Buried But Not Yet Dead: The Vampire Myth
It is largely from Romania that vampirism as we know it originates. Long standing folklore fueled largely by superstition therefore created the first vampire beliefs. The 2nd development in vampirism was through the efforts of the Roman Catholic Church. Then came the literary vampire where the focus became not to frighten people to death but to entertain them. More
The vampire myth has fascinated man for thousands of years. In ancient Babylonia the Elkimmus was the soul of a dead person who had been forgotten. With no one to make offerings at its tomb, hunger and thirst drove it out of the underworld to roam the dark alleys and deserted byways in search of warm bodies to feed on. The Lamia was a half woman-half snake, strong enough to overpower a man. She ate human flesh and drank human blood, preferring children as her favorite prey.
The ancient Egyptians believed that the human body was immortal and after death had the same food requirements as when it was living. To ignore making food and drink offerings to the dead would release the Ka from the tomb which would, similarly to the Babylonian Elkimmus, roam the world in search of people to feed on.
Vampires abounded in Ancient Greece. There was the Empassas, who took on the guise of a beautiful woman. Once married, she fed on her groom, draining him of blood on their wedding night. Then there were the striges, or vampire birds, that would feed on the blood of young children. As usual in ancient cultures, the Greeks believed that not making the proper offerings at gravesites spawned vampires. To counter this, they would either pour blood on the gravesites or transport the bodies of suspected vampires to the island of Santorini, where the residents there were believed to be experts at dealing with vampires.
Ancient Rome literally venerated the cult of blood. Roman aristocrats who were feeling lethargic would go down to the arena and drink the blood of defeated gladiators. The Roman public believed that the drinking of human blood was a cure for both dropsy and epileptics.
It is, however, largely from Romania that vampirism as we know it originates. The Romanians believed that upon death the body of the deceased entered the world of the earth, which would begin destroying the body. The soul, however, would attempt to prevent its destruction by taking in nourishment in the form of blood.
Long standing folklore fueled largely by superstition therefore created the first vampire beliefs. The folklore vampires were largely a byproduct of improper burials, failure to make proper offerings at gravesites, and unnatural deaths before one’s time. The 2nd development in vampirism was through the efforts of the Roman Catholic Church. Now the vampire was decreed to be the spawn of the devil to be fought with religious mumbo-jumbo and nonsensical artifacts (communion wafer, holy water, the crucifix) from their voodoo mass.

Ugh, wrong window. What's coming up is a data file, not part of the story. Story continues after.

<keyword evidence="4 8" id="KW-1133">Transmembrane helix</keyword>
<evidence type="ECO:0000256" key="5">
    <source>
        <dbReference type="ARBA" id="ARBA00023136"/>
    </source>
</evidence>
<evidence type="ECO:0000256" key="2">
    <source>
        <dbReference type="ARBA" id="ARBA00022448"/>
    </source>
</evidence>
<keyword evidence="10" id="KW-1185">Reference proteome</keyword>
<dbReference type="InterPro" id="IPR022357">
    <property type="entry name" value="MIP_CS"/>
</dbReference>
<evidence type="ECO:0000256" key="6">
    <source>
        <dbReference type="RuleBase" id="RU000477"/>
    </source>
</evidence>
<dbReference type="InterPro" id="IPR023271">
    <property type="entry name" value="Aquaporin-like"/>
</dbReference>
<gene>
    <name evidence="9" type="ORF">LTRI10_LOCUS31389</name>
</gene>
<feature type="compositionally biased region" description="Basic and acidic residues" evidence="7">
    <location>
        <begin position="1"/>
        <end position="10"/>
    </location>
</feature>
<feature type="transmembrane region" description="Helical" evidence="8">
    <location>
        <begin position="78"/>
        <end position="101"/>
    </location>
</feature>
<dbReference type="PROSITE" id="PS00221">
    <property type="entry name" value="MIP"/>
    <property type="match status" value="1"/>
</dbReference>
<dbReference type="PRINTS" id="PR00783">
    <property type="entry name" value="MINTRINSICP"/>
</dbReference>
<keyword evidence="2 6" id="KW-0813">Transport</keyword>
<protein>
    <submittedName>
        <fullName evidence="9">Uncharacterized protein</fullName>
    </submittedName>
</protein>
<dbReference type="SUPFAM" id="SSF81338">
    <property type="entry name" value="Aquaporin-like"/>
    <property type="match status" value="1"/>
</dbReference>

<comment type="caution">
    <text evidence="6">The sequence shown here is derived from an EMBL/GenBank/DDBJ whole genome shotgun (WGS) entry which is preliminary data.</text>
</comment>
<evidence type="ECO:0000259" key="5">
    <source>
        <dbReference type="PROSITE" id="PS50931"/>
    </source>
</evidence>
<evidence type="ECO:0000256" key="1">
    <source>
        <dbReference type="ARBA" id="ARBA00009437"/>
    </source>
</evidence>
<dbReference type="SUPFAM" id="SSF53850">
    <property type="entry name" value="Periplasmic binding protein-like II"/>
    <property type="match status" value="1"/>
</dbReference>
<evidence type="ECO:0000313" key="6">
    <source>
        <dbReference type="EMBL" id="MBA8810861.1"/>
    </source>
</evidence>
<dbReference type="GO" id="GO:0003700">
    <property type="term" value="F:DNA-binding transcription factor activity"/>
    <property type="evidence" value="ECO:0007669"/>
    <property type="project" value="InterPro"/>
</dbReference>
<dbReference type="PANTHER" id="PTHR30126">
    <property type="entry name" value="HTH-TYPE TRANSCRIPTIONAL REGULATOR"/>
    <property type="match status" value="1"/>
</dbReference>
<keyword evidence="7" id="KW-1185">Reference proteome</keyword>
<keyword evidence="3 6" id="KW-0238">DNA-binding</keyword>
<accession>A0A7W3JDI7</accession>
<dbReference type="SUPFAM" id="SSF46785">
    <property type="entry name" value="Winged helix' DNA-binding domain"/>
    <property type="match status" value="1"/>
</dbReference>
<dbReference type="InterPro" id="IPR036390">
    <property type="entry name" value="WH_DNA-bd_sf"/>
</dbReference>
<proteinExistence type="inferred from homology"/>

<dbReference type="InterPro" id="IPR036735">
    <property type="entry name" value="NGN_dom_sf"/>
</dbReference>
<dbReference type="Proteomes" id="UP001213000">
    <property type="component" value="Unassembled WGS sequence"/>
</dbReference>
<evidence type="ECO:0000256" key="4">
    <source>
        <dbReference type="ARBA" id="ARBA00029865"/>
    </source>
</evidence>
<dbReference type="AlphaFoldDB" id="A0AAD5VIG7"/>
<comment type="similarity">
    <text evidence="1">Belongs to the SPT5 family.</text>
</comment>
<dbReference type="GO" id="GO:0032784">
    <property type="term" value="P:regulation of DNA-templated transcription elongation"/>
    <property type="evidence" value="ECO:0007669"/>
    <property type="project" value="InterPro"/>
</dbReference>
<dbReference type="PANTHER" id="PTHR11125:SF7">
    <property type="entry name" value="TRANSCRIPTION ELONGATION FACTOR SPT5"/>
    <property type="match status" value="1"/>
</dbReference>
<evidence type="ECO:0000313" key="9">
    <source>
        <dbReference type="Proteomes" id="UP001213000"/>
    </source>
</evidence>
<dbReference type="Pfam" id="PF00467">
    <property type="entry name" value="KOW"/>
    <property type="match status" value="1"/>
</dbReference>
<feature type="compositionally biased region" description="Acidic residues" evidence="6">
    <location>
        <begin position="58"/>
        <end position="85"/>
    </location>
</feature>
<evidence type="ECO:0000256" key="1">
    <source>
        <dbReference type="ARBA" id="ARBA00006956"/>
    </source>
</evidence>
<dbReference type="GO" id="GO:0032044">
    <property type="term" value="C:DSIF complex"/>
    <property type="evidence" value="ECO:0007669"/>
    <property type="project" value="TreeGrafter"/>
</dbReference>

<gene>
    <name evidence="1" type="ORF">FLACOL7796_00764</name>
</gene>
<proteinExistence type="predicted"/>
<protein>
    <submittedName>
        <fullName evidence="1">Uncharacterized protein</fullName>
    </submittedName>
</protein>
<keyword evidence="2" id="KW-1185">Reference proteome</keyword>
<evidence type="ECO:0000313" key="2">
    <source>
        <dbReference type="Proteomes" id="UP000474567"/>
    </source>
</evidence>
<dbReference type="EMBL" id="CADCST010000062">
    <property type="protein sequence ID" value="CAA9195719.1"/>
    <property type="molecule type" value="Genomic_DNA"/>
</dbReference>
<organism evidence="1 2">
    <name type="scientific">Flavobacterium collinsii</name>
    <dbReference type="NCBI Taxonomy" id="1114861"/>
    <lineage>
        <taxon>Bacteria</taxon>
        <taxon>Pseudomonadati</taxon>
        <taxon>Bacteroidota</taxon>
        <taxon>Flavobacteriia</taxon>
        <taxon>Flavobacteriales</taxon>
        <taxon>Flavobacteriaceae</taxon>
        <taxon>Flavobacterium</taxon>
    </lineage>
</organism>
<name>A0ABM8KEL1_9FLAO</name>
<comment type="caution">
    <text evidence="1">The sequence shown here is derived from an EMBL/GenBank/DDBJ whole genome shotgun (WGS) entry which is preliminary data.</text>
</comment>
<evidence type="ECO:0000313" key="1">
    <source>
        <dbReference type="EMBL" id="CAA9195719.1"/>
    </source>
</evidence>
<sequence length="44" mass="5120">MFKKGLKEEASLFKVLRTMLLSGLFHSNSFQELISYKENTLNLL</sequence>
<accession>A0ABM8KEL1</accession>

Then came the literary vampire where the focus became not to frighten people to death but to entertain them. The monster and devil was now transformed into a superhuman predator. The film industry then took hold of the vampire theme and transformed the vampire into a sensual lover who uses his supernatural powers to seduce women that he can make his mate. The blood feeding is now only secondary, being reluctantly done to keep him alive. Pushing the envelope still further, Hollywood made the vampire a sexy female lesbian seducer of other women.
Being in Hollywood’s nature to make a quick buck the easy way, it capitalized on the public fascination with vampirism to turn out so many films on the subject that they literally beat it to death. The mystic and fear of the vampire is now largely gone, replaced by vastly overpaid himbos and bimbos stumbling through badly written scripts and being carried along by special effects.
The vampire mystic has largely dissolved in the morning midst much like the old silent films when talkies came onto the scene. All that beautiful pantomime was submerged by the vulgarity of the spoken word belching out of uncouth “pie-holes.” To see how wonderfully entertaining the vampire mystic was one needs to go back to the time when vampire’s were truly scary. Hopefully, this book will take you there, if even for a few hours.
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